Since today is Presidents’ Day, I decided to take this opportunity to do a blog on Lancaster, Pennsylvania’s own President. This will be the first in a series of blogs on the subject of James Buchanan, his death, his funeral, his burial and his gravesite. I will try to post the first blog this week and the blog on his burial and gravesite next week ~ we’ll see if I succeed. This blog will cover his death, viewing and funeral services at his home, Wheatland.
James Buchanan, the 15th President of the United States, was the only President elected from Pennsylvania and the only Bachelor President. He had one love in his life, and after Ann Coleman’s death, he never married. That is another story. During his time in the White House, his niece Harriet Lane was considered the Hostess and/or First Lady at formal affairs. Buchanan was succeeded by Abraham Lincoln who became one of the better Presidents; Buchanan is considered to be at the bottom of the list by many historians. Lancaster, however, is proud of him. He had his home here and was active in many circles here, both before and after his Presidency.
An article in the “Lancaster Intelligencer” on 10 June 1868 tells of a visit by his attorney, H.B. Swarr, esq. to Buchanan’s “sick chamber” shortly before his death. According to Swarr’s account:
“. . . He admonished that his earthly life was drawing near its end and that he had requested my presence with the view of communicating to me as a friend, and as one of his Executors, in a few matters relative to his funeral. He directed his remains to be placed in the lots he had purchased for that purpose in the “Woodward Hill Cemetery’ without any pomp or parade and that the religious services of the occasion should be performed by his friend and neighbor, the Rev. John W, Nevin.”
When Swarr asked him if the Masonic and other Societies wanted to participate, could they do so? Buchanan replied:
“Certainly, if it is their pleasure, and they are not moved to it by solicitation. I have a high regard for the Masonic Order, although for years not a working member, and the Mayor and Councils of Lancaster, have, in my lifetime, manifested kindly regards for me.”
He also requested his lots at Woodward Hill be “placed in good order” and wanted a “simple, but substantial oblong tomb, erected, the cap-stone to be the finest and most durable marble. . .” The inscription to read:
HERE REST THE REMAINS OF
15th President of the United States.
Born in Franklin county, Pennsylvania, April 23d, 1791
Died at his residence at Wheatland, Lancaster County, Pennsylvania,
and then said “with the day of death, now so near.”
The same article went on to say that during the conversation he said:
“My dear friend, I have no fear of the future. Posterity will do me justice. I have always felt, and still feel lthat I discharged every public duty imposed upon me conscientiously, I have no regret for any public act of my life, and history will vindicate my memory from every unjust aspersion.”
At his side during his last days, were family and close friends. His brother, Rev. Buchanan and nieces, Henrietta Buchanan (daughter of Rev. Buchanan) and Harriet Lane Johnston, along with Dr. Nevin who was chosen to preach at his funeral. According to a letter written by his niece Henrietta:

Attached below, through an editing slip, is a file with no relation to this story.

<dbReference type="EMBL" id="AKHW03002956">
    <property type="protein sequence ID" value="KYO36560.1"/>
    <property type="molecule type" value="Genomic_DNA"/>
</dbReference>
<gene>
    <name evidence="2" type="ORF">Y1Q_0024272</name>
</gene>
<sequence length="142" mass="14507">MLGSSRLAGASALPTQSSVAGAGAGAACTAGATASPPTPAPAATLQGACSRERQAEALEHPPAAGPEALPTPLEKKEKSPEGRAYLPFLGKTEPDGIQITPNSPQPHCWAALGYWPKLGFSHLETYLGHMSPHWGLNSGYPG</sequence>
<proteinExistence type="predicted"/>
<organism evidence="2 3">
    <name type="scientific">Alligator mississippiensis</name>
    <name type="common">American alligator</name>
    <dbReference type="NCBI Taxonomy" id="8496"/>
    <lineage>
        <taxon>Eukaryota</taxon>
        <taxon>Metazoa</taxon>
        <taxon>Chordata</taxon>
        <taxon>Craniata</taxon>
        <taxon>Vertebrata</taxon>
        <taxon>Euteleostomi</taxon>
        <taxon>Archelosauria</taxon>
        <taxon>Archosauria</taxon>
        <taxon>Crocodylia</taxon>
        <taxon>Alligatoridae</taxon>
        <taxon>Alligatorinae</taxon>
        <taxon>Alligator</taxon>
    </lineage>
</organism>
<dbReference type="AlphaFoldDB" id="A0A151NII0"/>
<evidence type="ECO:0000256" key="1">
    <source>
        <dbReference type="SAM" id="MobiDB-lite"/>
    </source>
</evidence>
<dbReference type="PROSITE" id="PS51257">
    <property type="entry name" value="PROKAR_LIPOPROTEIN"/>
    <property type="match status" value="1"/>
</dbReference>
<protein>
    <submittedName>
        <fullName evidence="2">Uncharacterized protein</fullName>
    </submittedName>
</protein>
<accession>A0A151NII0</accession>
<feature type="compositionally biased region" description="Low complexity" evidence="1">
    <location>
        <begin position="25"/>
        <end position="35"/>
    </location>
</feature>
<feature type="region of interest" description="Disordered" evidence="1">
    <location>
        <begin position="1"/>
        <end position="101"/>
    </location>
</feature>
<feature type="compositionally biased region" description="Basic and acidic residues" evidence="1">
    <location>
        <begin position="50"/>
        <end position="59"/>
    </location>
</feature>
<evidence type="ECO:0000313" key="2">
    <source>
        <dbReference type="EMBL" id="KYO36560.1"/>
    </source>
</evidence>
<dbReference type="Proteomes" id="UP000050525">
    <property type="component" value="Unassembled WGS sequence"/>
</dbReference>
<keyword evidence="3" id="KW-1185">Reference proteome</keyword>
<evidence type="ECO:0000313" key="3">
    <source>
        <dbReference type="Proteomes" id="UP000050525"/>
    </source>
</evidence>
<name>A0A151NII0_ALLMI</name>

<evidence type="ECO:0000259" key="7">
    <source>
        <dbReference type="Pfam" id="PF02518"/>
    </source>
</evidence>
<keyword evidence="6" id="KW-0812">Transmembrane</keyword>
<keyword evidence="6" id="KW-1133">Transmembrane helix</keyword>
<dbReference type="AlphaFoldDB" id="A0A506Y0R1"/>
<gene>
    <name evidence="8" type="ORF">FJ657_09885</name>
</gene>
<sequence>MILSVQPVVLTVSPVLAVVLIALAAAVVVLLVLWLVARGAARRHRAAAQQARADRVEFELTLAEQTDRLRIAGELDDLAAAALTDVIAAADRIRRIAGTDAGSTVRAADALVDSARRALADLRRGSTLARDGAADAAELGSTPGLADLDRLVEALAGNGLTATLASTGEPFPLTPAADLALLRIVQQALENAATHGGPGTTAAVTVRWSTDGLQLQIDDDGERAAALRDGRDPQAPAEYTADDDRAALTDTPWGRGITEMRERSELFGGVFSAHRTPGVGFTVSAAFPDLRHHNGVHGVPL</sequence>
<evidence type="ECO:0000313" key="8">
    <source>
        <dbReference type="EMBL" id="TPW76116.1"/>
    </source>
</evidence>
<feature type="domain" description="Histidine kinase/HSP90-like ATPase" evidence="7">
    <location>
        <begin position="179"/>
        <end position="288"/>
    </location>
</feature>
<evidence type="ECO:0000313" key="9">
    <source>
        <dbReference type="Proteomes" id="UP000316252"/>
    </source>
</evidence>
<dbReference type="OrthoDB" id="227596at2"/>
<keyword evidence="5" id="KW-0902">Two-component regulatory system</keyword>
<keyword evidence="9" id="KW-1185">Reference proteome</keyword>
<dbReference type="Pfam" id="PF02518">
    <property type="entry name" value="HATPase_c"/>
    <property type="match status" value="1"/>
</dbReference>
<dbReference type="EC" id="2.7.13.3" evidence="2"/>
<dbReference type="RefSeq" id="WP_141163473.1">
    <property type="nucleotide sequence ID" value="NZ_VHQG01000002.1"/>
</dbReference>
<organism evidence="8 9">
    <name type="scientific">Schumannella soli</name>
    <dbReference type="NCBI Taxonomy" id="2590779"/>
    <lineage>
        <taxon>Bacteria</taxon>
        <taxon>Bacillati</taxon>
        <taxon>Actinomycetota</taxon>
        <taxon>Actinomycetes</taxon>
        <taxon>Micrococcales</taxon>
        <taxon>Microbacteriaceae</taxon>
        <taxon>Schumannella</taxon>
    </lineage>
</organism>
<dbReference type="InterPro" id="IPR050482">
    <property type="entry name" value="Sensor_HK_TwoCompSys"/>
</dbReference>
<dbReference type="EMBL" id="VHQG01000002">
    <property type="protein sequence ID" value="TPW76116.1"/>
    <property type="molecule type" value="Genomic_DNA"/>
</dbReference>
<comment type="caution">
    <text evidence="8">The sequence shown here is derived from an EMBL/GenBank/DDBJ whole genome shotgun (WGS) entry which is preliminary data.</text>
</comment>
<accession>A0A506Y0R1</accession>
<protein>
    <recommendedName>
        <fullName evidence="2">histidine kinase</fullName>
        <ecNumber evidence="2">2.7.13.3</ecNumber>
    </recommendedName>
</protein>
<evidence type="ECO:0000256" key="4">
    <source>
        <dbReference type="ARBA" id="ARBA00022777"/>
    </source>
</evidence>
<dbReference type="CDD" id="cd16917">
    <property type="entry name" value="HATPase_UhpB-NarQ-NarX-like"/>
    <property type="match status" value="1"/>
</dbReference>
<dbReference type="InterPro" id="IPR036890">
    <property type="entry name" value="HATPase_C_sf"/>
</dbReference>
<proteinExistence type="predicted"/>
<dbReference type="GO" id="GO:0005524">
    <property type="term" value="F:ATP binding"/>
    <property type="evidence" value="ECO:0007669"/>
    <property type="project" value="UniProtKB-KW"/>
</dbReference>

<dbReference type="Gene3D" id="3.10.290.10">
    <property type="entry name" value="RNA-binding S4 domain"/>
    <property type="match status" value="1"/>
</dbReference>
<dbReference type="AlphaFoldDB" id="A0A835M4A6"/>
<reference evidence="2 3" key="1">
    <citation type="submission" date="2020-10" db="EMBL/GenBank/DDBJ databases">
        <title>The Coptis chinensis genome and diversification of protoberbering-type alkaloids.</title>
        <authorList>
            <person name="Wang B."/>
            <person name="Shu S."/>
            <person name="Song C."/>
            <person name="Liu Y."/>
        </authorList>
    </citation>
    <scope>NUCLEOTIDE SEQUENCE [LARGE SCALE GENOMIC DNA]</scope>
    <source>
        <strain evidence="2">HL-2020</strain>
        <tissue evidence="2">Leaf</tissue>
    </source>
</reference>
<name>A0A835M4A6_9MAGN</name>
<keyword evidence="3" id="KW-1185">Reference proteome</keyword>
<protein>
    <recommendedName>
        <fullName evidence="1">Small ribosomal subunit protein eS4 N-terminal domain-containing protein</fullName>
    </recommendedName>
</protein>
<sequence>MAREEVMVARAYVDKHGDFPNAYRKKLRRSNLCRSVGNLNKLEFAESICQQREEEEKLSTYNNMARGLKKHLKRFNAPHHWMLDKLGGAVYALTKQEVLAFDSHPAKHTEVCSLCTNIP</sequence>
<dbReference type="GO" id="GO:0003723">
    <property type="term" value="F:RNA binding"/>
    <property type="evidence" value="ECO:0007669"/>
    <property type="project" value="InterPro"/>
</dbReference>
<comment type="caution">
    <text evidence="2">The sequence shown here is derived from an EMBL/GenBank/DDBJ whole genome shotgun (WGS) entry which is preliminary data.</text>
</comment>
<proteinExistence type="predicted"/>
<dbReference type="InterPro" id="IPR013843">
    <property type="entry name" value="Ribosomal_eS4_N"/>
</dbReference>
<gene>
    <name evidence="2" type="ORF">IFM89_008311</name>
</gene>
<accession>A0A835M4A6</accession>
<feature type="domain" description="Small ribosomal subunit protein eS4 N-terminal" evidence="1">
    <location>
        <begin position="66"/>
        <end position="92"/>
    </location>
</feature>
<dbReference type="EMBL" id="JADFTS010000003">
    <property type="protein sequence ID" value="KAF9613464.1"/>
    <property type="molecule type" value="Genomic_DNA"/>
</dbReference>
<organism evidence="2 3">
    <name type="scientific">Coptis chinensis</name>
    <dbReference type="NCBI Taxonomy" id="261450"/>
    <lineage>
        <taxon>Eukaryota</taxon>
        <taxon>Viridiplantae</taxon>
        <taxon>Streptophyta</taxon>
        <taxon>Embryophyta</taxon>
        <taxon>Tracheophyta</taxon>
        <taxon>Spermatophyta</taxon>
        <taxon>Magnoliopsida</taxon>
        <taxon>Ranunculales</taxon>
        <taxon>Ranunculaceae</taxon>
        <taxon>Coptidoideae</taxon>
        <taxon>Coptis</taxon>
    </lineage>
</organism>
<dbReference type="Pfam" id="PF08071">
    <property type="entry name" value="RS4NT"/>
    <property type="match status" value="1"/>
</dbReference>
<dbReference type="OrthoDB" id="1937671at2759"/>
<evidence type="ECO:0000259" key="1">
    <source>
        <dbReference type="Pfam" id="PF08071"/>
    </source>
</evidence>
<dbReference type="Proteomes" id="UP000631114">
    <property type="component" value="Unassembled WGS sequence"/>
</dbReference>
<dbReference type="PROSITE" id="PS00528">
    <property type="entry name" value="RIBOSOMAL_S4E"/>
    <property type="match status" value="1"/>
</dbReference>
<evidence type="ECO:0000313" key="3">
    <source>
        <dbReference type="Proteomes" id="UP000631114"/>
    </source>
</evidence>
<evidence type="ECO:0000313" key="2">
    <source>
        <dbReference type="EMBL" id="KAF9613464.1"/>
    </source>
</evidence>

“His last hours were free from pain and his mind clear when he died . . . His affairs were all arranged with exactness, so as to cause as little confusion as possible after his death. He chose the exact spot for his final resting place, saying, either expressing a desire or as predicting a fact, that he would lie alone. Having carefully arrange all of his plans, he waited with faith and hope, for the final change which would open to him the real and satisfying life. When the dreaded messenger came, those that loved him knew that rest had come to him at last, and that ‘his faith had changed to glad fruition.’”
James Buchanan was 77 years old on June 1, 1868 when he died from Rheumatic Gout at his beloved “Wheatland” in Lancaster. After his death, his home, Wheatland, was the venue for the viewing of his body and the start of the “Funeral Parade.” His viewing was in a hall in the residence with the coffin
” . . . a metallic case, finished to represent rosewood with silver mountings, lined with white satin and adorned with lace and bullion trimmings, and in place of ordinary handles, a silver rod extended along the upper edge, and by this it was carried.”
The funeral services began at 4PM at Wheatland, with Rev. Dr. J.W. Nevin, President of Franklin and Marshall College. It was Buchanan’s request that Rev. Nevin perform the religious services. Rev. Nevin took his place at the head of the coffin and began the service with the German Reformed services, which was followed by the 9th Psalm and an “appropriate prayer.” The newspaper goes on to say:
“After concluding the initial services, Dr. Nevin delivered a lengthy but very thoughtful and impressive funeral discourse.”
Part One, Death, Funeral and Burial of James Buchanan, 15th President
- Sally Smith Cahalan, At Home with James Buchanan; Science Press, Ephrata, Pennsylvania, 1989, pages 19, 20, 21 and 50.
- H.G. Smith and Co., The Lancaster Intelligencer; June 10, 1868, published Lancaster, Pennsylvania, page 1.
- “Mr. Swarr’s Interview,” The Lancaster Intelligencer, 10 June 1868, page 3.
- George Ticknor Curtis, Life of James Buchanan: Fifteenth President of the United States; Harper & brothers, 1883, pages 664 and 665.